When contacted regarding the sale of Amerindian slaves outside the colony (to the Carribean for example), Intendant Raudot decided they could not be transported elsewhere, since their slavery was to “benefit” the colony itself. (p 52)

However this ordinance was ignored, and slaves that proved troublesome or were needed for cash were in fact sent to the Caribbean. Amerindians particularly were noted for running away and being disobedient.

“This practice of sending slaves of unhappy masters to the Carribbean became so popular that… proposed to the king that it be done systemically.   

… In 1747, Canadian authorities therefore proposed to the king that owners should not keep these Amerindians beyond the age of sixteen or seventeen years, after which they should be sold in the Caribbean, where they obviously had no means of escape.”

p 54

There is no further record regarding the matter; no formal dictates, it was simply done in practice. Some slaves were transported to France, where they could legally be brought over on certain conditions, despite slavery being “illegal” in the country itself (while legal in its colonies).

According to English and French custom: “A black is a slave wherever he may be found.” Black slaves could not be “free” in France or its colonies, nor having fled from another nation, unless they had been formally emancipated. (p 56, 57)

So while slavery was illegal in France, slaves could be sent there or could travel there with their masters, provided they were from the colonies. Slaves which escaped to France hoping for emancipation by reaching it, were not entitled to their freedom by virtue of living in the country proper. 

After the British takeover:

“When the Articles of Capitulation were signed in Montreal in September 1760, they reasserted the legal character of Amerindian and black slavery, and extended it under British rule. Governor Vaudreuil-Cavagnial made a special request relating to slavery which became Article 47:   

The Negroes and Panis of both sexes shall remain in their qualify of slaves in the possession of the French and Canadians to whom they belong; they shall be at liberty to keep them in their service in the colony or to sell them; and they may also continue to bring them up in the Roman Religion.  

… And so the institution of slavery in Canada was first recognized and amply protected by French law, and was then extended under the British regime by another statute, the Articles of Capitulation of 1760.”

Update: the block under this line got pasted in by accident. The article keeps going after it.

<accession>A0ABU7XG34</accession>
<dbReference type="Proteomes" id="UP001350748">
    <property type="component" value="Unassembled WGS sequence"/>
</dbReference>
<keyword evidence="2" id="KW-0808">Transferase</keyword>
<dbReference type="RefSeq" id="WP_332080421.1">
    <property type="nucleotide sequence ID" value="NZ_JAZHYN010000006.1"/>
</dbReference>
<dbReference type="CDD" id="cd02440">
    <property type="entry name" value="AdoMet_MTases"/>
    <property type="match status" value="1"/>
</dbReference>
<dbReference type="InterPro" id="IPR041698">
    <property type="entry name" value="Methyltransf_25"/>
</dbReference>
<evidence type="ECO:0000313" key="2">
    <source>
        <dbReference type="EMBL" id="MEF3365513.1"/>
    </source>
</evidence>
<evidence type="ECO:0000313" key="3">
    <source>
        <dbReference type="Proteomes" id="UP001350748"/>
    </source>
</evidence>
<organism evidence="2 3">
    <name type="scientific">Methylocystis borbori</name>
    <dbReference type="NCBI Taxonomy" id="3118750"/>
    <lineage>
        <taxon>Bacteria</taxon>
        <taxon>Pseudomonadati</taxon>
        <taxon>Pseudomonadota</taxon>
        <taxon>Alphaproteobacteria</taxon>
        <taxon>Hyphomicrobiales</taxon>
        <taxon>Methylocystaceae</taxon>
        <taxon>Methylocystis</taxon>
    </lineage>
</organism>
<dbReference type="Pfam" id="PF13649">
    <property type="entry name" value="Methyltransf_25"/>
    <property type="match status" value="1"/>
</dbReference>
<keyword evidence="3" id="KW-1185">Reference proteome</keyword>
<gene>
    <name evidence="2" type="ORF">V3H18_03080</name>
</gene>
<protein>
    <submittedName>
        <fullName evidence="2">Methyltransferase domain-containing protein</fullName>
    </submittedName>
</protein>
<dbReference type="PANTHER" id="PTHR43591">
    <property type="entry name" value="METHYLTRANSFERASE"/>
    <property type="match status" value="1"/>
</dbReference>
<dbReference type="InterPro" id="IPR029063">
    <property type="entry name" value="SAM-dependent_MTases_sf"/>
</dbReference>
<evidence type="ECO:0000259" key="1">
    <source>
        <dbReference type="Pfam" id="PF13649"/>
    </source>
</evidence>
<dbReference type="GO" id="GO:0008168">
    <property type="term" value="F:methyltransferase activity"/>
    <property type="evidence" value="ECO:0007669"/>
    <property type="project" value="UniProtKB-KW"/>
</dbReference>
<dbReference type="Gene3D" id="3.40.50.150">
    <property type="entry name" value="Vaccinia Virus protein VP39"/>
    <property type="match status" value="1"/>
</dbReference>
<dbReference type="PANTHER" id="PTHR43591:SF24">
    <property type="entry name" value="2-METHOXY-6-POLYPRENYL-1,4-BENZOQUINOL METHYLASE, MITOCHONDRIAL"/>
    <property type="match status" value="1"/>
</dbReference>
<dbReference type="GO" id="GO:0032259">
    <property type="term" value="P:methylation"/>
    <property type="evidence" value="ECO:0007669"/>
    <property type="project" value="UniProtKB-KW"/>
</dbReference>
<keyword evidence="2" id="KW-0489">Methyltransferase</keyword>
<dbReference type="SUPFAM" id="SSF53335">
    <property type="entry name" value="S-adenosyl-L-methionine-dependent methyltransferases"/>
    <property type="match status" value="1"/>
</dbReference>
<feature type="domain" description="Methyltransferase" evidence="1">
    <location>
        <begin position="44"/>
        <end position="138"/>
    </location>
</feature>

p 57

Nearly 4200 Slaves in Quebec  (Chapter Three)

The author had issues with finding full records and documentation. His slave sourcing came from Catholic and Protestant records: civil registries, patient and death records, census roles, notarial records, wills, inventories, etc. They counted only the slaves they could formally confirm, 2700 of which were Amerindians, and 1443 blacks.

“But of 4200 slaves, we found that only 456 Amerindians and 228 blacks were either indicated as slaves or were subject to a commercial transaction. In Quebec, people were reluctant to use the term “slavery” although the reality was there for all to see. The priest making entries in the civil registry hesitated to use the word “slave” or could not be bothered to use it. We repeatedly found cases where an Amerindian or black was baptized and had been acquired by purchase, but was nonetheless still not specifically referred to as a slave. In most cases, the record-keeper merely noted that a given Amerindian or black belonged to a given owner.”

p 61

“There had been petitions in New France calling for shiploads of black slaves, but nothing of the sort ever took place. Instead, black slaves were obtained in the Thirteen Colonies as war booty or through smuggling.”   

p 73

“The number of new slaves appearing in the historical record only begins to be significant after 1709, the year in which Intendant Raudot legalized slavery. Then, in the last two decades of French rule, the total number of slaves reached 400 and 500, due to the importance of the fur trade, which made it easier to acquire Amerindian slaves. With the decline of the fur trade, the number of Amerindian slaves then quickly fell off, whereas the number of blacks rose suddenly to well over 600 as Loyalists fleeing the American Revolution brought their black slaves up to Canada.”

p 76

“Of this grand total of 4185 slaves, 2683 Amerindians make up 65.1% or two-thirds of the 4124 slaves whose origins are known, whereas 1443 blacks account for 34.9% or just over a third.  

We are convinced that our seventeenth-and eighteenth-century Canadian ancestors had more slaves than the 4185 identified in the Dictionnaire. We say this because, from the eighteenth-century onwards, owners complained how hard it was to hold onto their Amerindian slaves; moreover, given that Amerindian slaves were often baptized later in life … it follows that many of these slaves died before being baptized and therefore do not appear in the civil registry.”

p 77

The Slave Market  (Chapter Four)

“There was practically an equal number of male and female slaves: males represented 1973 slaves (47.8%), while females represented 2151 slaves (52.2%). However, if we break down each of these two groups separately, the result is not so evenly matched. There were more women than men among Amerindian slaves (1543 or 57.7% were women), whereas there were fewer women than men among black slaves (608 or 42.2% were women).”

p 84

“Was there a public slave market in Canada the way there was in the Thirteen Colonies and Caribbean? And if there was such a market, was it in continuous operation, or only occasionally? The historical record does not enable us to provide a satisfactory answer to these questions …